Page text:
" Running the Daisy system for rabbit feces in rumen fluid gave some inconsistencies, weakened the functional relationships, and appeared not to be correlated with the potential values of IVTD and NDFD. Nevertheless, the energetic potential of feces appears to be similar to some conventional crops at different degrees of maturity. Thus we conclude that rabbit feces has potential value as a ruminant feed and for biogas production."
It is winter now and so protecting your rabbits from the elements is a good idea. Michigan State University puts out this timely article. For my rabbits it means putting an extra tarp over the rabbitry and switching from bottles to crocks. The guinea pigs get a light over them. Other than for bitterly cold winters, this keeps my rabbits comfortable (as they reproduce and grow well).
A few news articles you may or may not wish to peruse.
Teachers using rabbits to help folk understand where their food comes from.
Rabbits as food?
http://www.prnewswire.com/news-releases/american-humane-association-ceos-of-major-food-organizations-animal-welfare-pioneers-and-top-chefs-go-to-capitol-hill-to-urge-americans-to-set-a-humane-table-for-the-holidays-and-support-humane-farm-practices-282632671.html ""Animal welfare is not a new concept to America's farmers and ranchers – it is a responsibility they have taken seriously for centuries," said Smith. "But recognizing our society is now three to four generations removed from the farm and wants to know more about where their food comes from and how it's produced, the animal agriculture community recognized the need to demonstrate their care and commitment to their animals in a more concrete way. It's important to recognize that farm animal welfare is complex because how farm animals are raised impacts other important factors, such as food safety, the environment and costs, as well. It's not in the animals' – or the farmers' – best interest to make decisions about housing or space based on emotion, but rather on science and with a full understanding of how any change will impact these other important issues. That's why the Alliance has long advocated that science-based animal care programs be implemented on farms and ranches of all sizes and types – because it's the right thing to do for the animals and the best thing to provide consumers the assurances they need."
http://tacade.com/health-benefits-rabbit-meat/ found it very interesting in this article where it says that the rabbit meat is very good for those undergoing chemotherapy
"Birgit Kositzke, who raises the rabbits, described the meat as “gentlemen’s food” for gourmet palates. Her booth featured rack of rabbit and rabbit legs for sale, and she made a point to emphasise that the animals are raised ethically."
Animal Abuse? Animal Welfare?
http://www.currentargus.com/carlsbad-news/ci_27050767/eddy-county-animal-ordinance-be-voted. So dogs can't be tired safely in a yard or out front a business while nipping in for a quick purchase? No animals can be sold where there is a public road?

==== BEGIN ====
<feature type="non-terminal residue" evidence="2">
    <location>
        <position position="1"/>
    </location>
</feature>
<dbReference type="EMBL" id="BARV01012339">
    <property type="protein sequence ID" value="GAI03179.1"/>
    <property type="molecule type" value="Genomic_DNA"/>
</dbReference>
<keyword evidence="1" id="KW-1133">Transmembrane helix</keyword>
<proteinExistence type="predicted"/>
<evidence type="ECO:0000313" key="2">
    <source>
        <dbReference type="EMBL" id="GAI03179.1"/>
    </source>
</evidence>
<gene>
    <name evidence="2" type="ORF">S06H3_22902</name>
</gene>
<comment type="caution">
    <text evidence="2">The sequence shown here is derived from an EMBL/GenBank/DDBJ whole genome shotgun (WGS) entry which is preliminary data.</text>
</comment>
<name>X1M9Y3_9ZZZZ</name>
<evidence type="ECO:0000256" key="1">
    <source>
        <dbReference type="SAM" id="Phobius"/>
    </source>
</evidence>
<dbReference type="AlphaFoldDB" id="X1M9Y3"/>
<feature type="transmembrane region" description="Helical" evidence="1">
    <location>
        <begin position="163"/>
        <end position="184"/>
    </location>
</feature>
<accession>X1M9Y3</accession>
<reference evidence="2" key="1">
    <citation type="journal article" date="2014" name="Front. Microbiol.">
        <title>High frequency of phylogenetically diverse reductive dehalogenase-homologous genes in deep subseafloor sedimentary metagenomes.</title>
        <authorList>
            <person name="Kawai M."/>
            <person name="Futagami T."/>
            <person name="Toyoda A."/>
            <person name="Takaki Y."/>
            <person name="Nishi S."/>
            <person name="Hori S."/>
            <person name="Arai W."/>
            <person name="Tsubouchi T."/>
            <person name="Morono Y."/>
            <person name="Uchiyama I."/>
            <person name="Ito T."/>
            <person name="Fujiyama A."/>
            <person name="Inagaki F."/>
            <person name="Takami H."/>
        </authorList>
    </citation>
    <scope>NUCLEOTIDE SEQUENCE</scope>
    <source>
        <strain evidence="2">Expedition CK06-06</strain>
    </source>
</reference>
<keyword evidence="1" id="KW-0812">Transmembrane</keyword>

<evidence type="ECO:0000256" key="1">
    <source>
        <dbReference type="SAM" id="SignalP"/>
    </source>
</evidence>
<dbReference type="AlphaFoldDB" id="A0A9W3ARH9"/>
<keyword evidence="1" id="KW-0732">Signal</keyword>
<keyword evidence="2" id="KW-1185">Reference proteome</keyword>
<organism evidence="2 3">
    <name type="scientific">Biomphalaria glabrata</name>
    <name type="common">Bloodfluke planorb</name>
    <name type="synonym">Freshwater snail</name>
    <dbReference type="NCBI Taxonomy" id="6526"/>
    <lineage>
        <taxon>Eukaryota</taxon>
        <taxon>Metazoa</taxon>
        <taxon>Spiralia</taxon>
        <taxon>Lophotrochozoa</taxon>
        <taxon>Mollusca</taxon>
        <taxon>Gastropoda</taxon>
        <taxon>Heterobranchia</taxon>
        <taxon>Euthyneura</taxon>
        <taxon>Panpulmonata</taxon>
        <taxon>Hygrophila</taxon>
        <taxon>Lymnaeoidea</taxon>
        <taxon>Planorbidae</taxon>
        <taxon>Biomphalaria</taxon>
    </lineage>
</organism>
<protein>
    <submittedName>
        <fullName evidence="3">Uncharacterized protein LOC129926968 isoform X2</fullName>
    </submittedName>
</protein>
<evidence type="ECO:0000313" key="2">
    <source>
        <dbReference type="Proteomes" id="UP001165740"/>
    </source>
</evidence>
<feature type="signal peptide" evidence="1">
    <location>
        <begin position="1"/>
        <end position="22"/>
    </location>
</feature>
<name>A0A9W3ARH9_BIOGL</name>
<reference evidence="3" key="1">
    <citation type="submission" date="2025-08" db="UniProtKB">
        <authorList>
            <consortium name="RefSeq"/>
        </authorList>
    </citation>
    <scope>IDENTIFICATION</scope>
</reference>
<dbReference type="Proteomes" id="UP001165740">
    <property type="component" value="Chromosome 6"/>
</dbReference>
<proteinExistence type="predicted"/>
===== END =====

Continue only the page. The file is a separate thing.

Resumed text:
http://www.nydailynews.com/blogs/dailypolitics/new-york-ag-puts-bite-puppy-mills-blog-entry-1.2008065 “New Yorkers value their pets as companions and are entitled to know that they came from sources that treated them in a safe and healthy manner. By working with municipalities, we will help ensure that New Yorkers can be confident that their cats and dogs are healthy when they purchase them and that they were raised in a safe place.”
Caring for your rabbits
A prof at Northeastern Junior College has led a class on ancient cooking methods.
Does it not sound just interesting?
I would have LOVED to have taken part in something like this as a student in college.
Anthropology instructor Jeff Schiel held a Paleo Day activity Wednesday, to teach students an ancient style of cooking that was used centuries ago. This is an annual event for him; he likes to do it every year fall. This year he used rabbits, last year it was a goat.
The activity was held outside in front of the greenhouse on campus. Fortunately, the weather cooperated and it was "a perfect day" for cooking
For the assignment, students spent the day preparing rabbits to eat just like people would 3,000 years or more ago. That meant collecting wood to start a fire and starting the fire without using matches. A bow drill method was used to start the fire and while it did take awhile, the students did eventually get a fire going using only sticks.
Schiel then humanely dispatched the rabbits the students would be cooking, "just like they would in a butcher shop or family farm."
Students were also responsible for gathering the herbs they wanted to season the rabbits. With Schiel's knowledge of botany he knows what's edible, so he helped the students pick out the herbs.